This article examines Boris Pilnyak's attempt to answer Commissar Mikoyan's “social mandate” for a work of Socialist Realist fiction that would glorify the achievements of the newly modernized Soviet meat industry in general and of the recently constructed Mikoyan meat-packing plant in particular. Pilnyak's Meat: A Novel (1936), which reads like a Soviet(ized) version of Upton Sinclair's The Jungle (1907), shows how under a socialist system the negative features of the tsarist-era meat business can be eliminated in Stalinist Russia without having to sacrifice industrial efficiency or worker productivity. The novel failed to please the Party leadership, however, because the author did not respond earnestly enough to Mikoyan's “social mandate.” Pilnyak provided a parodic, tongue-in-cheek pastiche of a Socialist Realist novel rather than a genuine one. This article shows how Commissar Mikoyan's aspiration to have a literary monument erected to the Soviet meat industry, which he had worked so diligently to modernize and expand, culminated in the publication of The Book about Tasty and Healthy Food (1939), the famous cookbook and household guide, which projects numerous Socialist Realist images of material abundance, good taste, and scientific nutrition that were associated during the Stalin years with an ideal (and idealized) cuisine that never really existed in the USSR. The food commissar's abiding desire to produce a domestic version of the American hamburger was likewise realized through his creation of the “Mikoyan cutlet,” which generated a veritable revolution in the system of public food service in his country.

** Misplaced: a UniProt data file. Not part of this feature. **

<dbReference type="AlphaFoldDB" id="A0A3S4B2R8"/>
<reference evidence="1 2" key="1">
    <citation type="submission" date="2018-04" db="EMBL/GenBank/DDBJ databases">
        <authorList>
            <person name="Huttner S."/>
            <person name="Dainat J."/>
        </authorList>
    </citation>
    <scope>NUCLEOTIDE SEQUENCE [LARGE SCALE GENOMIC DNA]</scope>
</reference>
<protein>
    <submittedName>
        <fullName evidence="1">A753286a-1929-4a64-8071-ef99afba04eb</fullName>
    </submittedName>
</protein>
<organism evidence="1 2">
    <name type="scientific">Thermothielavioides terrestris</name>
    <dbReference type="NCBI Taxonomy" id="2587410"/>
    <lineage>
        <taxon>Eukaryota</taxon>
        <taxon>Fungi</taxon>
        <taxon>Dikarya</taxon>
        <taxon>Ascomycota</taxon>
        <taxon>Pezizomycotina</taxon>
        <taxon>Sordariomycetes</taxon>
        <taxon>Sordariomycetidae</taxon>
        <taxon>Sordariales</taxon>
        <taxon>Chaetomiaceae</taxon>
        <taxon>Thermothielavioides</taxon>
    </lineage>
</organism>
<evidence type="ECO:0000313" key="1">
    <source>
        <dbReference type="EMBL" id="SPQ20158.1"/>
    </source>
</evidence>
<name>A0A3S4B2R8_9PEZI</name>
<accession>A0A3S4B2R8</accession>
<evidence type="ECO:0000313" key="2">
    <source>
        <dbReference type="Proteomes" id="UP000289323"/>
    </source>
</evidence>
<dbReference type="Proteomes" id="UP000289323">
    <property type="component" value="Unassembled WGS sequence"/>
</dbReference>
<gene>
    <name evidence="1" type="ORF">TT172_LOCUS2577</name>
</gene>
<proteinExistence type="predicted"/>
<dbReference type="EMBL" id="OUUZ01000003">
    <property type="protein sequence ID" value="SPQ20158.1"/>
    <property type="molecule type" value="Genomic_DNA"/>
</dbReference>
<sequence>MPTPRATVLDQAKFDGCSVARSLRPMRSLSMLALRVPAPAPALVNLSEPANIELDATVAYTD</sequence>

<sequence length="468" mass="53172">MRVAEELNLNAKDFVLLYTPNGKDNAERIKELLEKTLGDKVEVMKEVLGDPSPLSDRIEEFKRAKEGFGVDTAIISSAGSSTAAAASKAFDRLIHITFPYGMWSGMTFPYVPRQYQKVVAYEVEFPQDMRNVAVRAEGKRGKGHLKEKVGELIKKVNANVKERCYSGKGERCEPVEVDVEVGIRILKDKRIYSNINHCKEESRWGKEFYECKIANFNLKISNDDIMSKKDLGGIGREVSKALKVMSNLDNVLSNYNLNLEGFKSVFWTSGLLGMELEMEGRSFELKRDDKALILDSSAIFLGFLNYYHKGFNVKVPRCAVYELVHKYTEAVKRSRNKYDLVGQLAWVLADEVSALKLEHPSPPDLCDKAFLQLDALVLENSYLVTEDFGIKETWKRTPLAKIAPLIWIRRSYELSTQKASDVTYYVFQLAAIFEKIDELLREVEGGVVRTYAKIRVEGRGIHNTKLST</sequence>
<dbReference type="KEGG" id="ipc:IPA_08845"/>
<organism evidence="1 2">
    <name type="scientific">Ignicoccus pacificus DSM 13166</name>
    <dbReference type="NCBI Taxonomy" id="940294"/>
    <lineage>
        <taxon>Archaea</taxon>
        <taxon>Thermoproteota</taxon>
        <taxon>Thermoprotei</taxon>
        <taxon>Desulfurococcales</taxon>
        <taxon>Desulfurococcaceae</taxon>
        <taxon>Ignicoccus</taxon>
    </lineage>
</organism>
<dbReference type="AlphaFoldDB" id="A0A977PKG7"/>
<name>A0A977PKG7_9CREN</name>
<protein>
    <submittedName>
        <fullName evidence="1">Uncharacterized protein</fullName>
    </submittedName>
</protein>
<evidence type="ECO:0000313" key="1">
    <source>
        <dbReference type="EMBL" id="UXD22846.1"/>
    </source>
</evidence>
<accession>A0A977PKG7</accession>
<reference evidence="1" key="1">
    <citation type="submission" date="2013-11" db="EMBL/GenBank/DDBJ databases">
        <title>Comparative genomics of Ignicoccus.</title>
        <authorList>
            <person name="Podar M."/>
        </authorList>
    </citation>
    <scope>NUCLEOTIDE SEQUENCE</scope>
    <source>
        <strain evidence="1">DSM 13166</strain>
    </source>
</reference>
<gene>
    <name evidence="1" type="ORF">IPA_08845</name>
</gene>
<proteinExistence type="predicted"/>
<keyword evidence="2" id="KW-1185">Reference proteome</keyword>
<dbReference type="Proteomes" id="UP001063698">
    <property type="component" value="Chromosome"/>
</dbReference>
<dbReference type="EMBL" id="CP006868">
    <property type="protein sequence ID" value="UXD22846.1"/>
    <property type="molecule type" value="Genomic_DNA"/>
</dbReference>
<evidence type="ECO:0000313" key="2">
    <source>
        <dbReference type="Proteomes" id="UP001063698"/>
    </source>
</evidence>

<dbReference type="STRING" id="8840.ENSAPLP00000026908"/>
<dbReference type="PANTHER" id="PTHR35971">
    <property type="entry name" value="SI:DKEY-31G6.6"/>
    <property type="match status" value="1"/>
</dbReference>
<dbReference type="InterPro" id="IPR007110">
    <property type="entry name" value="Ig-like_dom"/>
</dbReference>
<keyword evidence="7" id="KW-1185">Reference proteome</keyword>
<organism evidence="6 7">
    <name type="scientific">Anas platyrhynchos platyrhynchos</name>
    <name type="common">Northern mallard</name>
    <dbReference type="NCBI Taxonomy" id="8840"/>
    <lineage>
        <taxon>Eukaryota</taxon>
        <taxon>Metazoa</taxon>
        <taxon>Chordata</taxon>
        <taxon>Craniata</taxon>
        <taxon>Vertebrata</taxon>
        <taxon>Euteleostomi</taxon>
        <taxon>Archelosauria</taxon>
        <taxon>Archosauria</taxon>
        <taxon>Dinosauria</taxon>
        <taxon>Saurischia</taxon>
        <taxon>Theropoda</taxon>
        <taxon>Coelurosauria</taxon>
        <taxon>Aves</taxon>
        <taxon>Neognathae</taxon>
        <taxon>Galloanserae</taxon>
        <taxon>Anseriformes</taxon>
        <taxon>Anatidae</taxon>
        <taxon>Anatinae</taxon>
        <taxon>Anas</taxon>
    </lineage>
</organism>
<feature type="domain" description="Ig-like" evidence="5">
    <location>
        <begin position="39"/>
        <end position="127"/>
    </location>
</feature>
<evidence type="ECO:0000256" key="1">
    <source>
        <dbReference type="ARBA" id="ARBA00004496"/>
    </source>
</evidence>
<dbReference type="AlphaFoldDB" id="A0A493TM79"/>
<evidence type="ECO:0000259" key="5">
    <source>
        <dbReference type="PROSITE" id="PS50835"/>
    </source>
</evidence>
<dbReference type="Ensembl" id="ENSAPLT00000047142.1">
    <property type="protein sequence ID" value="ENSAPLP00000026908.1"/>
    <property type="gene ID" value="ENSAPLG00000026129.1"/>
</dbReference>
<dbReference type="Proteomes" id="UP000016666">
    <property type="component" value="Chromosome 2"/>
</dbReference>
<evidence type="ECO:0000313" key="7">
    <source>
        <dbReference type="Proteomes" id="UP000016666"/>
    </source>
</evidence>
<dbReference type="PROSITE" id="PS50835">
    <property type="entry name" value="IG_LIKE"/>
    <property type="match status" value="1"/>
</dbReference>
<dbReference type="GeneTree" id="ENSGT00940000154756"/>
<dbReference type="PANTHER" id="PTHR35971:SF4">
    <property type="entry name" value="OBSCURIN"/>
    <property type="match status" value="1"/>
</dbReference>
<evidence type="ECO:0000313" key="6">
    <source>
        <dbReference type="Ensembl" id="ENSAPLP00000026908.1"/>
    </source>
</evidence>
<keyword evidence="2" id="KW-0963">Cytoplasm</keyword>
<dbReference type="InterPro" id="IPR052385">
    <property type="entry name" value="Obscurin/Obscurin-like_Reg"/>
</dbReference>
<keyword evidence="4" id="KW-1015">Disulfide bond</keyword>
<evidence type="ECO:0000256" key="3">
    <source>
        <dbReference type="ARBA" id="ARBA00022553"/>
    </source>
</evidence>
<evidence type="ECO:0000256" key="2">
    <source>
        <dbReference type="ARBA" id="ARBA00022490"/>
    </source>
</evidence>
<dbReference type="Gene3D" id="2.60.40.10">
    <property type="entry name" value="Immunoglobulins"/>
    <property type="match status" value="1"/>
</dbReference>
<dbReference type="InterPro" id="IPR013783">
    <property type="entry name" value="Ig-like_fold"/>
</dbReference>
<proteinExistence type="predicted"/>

The Mikoyan Mini-Hamburger, or How the Socialist Realist Novel about the Soviet Meat Industry Was Created
Ronald D. LeBlanc is Professor of Russian and Humanities at the University of New Hampshire and Center Associate at the Davis Center for Russian and Eurasian Studies at Harvard University. He is the author of Slavic Sins of the Flesh: Food, Sex, and Carnal Appetite in Nineteenth-Century Russian Fiction (2009), as well as several “gastrocritical” studies on food imagery and eating metaphors in works of fiction by various nineteenth- and twentieth-century Russian writers. He is presently completing an annotated translation of Boris Pilnyak's Miaso: Roman (1936).
Ronald D. LeBlanc; The Mikoyan Mini-Hamburger, or How the Socialist Realist Novel about the Soviet Meat Industry Was Created. Gastronomica 1 May 2016; 16 (2): 31–44. doi: https://doi.org/10.1525/gfc.2016.16.2.31
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